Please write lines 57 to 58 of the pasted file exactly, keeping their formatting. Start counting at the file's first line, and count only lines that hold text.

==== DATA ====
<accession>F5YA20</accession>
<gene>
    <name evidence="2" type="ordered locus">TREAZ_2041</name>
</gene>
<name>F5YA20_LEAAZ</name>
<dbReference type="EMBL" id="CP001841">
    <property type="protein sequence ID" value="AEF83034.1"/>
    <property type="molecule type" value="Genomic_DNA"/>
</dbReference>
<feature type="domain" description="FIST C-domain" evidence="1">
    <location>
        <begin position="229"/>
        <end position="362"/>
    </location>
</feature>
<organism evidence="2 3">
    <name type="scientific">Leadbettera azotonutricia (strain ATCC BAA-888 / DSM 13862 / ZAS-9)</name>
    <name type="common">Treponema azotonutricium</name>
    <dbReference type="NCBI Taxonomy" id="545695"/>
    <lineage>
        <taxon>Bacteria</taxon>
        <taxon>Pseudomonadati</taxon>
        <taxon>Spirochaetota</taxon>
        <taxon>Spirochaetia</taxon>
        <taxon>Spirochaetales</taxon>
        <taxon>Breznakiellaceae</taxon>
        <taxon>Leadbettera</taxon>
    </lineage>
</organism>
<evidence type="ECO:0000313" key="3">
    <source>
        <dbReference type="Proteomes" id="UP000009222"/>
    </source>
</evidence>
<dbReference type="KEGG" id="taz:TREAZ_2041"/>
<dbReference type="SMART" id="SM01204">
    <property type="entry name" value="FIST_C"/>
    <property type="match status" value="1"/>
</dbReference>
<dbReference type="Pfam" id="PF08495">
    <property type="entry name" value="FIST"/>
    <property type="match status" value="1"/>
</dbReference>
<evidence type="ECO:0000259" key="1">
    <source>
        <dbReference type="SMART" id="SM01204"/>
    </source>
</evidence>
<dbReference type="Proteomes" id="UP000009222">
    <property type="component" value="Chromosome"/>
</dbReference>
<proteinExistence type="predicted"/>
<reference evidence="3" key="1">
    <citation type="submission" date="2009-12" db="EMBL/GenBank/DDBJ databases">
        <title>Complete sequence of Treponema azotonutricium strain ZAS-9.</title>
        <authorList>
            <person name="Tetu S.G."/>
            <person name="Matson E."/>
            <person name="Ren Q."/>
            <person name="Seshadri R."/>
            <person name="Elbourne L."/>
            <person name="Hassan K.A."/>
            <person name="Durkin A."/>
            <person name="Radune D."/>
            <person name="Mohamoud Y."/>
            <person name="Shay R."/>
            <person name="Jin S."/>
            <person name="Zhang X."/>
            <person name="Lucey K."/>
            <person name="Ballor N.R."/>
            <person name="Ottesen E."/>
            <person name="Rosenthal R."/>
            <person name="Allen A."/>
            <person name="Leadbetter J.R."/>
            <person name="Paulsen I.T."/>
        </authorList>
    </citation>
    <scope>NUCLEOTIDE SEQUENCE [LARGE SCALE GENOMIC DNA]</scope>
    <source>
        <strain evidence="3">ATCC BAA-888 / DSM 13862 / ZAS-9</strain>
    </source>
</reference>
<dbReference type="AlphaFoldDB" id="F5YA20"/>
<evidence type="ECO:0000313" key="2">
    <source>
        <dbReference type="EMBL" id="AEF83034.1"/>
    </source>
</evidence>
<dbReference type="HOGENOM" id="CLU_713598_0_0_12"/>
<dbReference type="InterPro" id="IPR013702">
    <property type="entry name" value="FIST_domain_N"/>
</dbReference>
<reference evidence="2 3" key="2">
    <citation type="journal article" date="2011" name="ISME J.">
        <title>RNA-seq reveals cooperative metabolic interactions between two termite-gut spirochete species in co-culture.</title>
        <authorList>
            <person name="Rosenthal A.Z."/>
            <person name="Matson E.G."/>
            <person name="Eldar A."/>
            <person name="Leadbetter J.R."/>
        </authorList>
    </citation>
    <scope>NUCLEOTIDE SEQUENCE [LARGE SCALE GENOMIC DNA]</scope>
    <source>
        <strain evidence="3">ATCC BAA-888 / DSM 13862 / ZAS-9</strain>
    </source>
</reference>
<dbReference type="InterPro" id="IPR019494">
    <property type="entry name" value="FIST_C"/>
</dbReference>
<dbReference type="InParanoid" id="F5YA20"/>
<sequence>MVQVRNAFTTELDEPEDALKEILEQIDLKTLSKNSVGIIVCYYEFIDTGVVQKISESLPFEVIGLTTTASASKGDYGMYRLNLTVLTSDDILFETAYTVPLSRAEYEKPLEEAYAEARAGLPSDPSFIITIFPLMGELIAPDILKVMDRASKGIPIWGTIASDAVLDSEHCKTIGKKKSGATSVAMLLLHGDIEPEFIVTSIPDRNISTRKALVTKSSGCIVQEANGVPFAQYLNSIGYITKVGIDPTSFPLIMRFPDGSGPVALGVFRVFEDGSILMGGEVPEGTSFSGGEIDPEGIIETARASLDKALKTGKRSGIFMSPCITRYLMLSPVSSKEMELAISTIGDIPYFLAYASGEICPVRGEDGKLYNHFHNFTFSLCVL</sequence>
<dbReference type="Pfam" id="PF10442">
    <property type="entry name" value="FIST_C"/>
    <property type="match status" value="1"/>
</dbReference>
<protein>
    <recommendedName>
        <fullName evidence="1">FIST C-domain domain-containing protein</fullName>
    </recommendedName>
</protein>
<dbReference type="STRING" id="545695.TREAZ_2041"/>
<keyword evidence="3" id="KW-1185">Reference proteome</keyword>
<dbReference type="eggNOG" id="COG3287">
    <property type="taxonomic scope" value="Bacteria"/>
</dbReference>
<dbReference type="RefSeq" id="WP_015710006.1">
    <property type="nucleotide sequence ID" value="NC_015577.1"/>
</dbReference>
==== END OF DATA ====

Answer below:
            <person name="Tetu S.G."/>
            <person name="Matson E."/>